PACE committee calls for a ban on 'Mosquito' youth dispersal devices in all public places

Strasbourg, 10.03.2010 - The Committee on Culture, Science and Education of the Parliamentary Assembly of the Council of Europe (PACE) voted unanimously this morning in favour of a Europe-wide ban on the marketing, sale and use of "Mosquito" acoustic youth dispersal devices in all public places. The parliamentarians believe that these devices treat young people "as if they were unwanted birds or pests" and that their use is tantamount to degrading treatment prohibited by the European Convention on Human Rights.

The text adopted, drafted by Piotr Wach (Poland, EPP/CD), states that the use of these devices constitutes a "disproportionate interference with the right to respect for one’s private life, including the right to respect for one’s physical integrity" and contravenes the United Nations Convention on the Rights of the Child, in particular regarding health and safety.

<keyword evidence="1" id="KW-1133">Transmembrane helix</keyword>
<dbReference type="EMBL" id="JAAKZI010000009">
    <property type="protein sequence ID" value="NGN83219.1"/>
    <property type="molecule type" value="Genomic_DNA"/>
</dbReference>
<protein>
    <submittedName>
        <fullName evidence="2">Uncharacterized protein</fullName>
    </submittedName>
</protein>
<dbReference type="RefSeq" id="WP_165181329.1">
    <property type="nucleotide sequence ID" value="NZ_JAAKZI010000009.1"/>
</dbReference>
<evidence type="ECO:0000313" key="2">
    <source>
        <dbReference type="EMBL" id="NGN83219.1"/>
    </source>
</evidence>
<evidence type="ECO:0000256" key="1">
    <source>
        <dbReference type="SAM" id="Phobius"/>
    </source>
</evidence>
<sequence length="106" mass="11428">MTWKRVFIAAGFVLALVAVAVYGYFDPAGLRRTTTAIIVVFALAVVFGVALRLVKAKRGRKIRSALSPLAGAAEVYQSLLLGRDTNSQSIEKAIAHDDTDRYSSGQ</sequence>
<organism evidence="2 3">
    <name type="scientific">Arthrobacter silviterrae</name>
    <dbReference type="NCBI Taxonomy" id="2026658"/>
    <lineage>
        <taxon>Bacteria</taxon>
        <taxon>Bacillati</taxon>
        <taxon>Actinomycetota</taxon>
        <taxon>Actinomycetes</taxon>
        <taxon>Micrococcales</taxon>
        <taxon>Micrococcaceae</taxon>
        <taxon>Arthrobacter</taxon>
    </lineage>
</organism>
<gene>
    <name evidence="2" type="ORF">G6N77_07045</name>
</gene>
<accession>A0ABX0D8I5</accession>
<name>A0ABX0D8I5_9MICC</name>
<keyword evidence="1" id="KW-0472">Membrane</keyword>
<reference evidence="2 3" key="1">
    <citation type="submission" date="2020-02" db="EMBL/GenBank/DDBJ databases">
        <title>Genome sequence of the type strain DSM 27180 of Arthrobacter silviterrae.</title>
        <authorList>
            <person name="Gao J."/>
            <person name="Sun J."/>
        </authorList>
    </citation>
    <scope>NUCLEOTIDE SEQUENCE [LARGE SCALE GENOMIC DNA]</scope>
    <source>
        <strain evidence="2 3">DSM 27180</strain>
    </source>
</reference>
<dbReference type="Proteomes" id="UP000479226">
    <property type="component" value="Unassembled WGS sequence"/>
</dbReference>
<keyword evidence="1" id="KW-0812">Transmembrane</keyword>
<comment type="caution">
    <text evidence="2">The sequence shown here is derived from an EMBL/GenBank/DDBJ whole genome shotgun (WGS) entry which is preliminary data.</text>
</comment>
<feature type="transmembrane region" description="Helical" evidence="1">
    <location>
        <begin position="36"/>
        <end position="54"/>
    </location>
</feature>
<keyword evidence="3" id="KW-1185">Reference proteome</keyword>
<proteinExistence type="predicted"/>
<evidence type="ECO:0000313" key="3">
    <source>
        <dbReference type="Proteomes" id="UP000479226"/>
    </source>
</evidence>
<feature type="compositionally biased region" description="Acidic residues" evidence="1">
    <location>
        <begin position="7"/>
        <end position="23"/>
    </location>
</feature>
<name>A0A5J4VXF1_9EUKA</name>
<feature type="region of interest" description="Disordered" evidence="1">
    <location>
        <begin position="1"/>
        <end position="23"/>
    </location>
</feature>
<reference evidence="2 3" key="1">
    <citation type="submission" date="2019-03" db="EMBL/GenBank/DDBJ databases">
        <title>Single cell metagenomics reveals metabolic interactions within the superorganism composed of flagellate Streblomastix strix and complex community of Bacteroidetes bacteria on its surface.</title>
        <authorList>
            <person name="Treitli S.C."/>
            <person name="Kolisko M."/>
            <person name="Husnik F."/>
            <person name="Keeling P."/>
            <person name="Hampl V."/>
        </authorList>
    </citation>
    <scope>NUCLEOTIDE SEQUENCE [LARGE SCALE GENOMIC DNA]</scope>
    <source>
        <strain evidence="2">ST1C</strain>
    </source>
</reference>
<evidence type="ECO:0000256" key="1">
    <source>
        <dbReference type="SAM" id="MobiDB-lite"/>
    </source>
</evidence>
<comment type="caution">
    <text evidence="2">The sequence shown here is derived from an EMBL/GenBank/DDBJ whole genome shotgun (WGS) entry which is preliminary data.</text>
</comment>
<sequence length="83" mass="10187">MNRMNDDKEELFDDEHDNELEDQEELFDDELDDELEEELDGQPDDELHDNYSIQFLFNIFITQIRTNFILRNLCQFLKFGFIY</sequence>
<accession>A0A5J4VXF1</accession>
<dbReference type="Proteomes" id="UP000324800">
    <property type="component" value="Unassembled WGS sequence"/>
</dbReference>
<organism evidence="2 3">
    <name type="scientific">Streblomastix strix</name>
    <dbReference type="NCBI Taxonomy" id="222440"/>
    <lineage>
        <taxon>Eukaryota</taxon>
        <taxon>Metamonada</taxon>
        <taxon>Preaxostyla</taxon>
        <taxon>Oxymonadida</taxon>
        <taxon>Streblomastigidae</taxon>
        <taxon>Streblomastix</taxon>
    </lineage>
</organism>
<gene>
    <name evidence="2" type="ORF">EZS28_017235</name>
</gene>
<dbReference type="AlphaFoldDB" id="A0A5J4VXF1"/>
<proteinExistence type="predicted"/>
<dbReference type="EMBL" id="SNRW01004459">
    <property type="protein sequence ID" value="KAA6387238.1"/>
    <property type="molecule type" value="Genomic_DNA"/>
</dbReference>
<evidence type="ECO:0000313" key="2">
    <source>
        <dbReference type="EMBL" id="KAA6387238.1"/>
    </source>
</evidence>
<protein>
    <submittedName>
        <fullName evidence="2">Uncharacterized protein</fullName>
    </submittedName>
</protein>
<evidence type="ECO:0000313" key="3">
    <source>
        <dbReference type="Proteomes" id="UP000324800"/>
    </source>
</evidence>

While there is no evidence of health risks associated with this device, the text states that further medical tests are required: "It is not known, for instance, what impact high-frequency noise has on unborn children.  The ‘precautionary principle’ must therefore apply."

The "Mosquito" device is currently marketed and used in the United Kingdom, where 3 500 devices are deployed, Belgium, France, Germany, Ireland, the Netherlands and Switzerland. It emits a powerful acoustic signal audible to almost all young people under the age of 20 years but barely noticeable to anyone over the age of 25. Teenagers exposed to this type of noise are forced to leave the immediate area.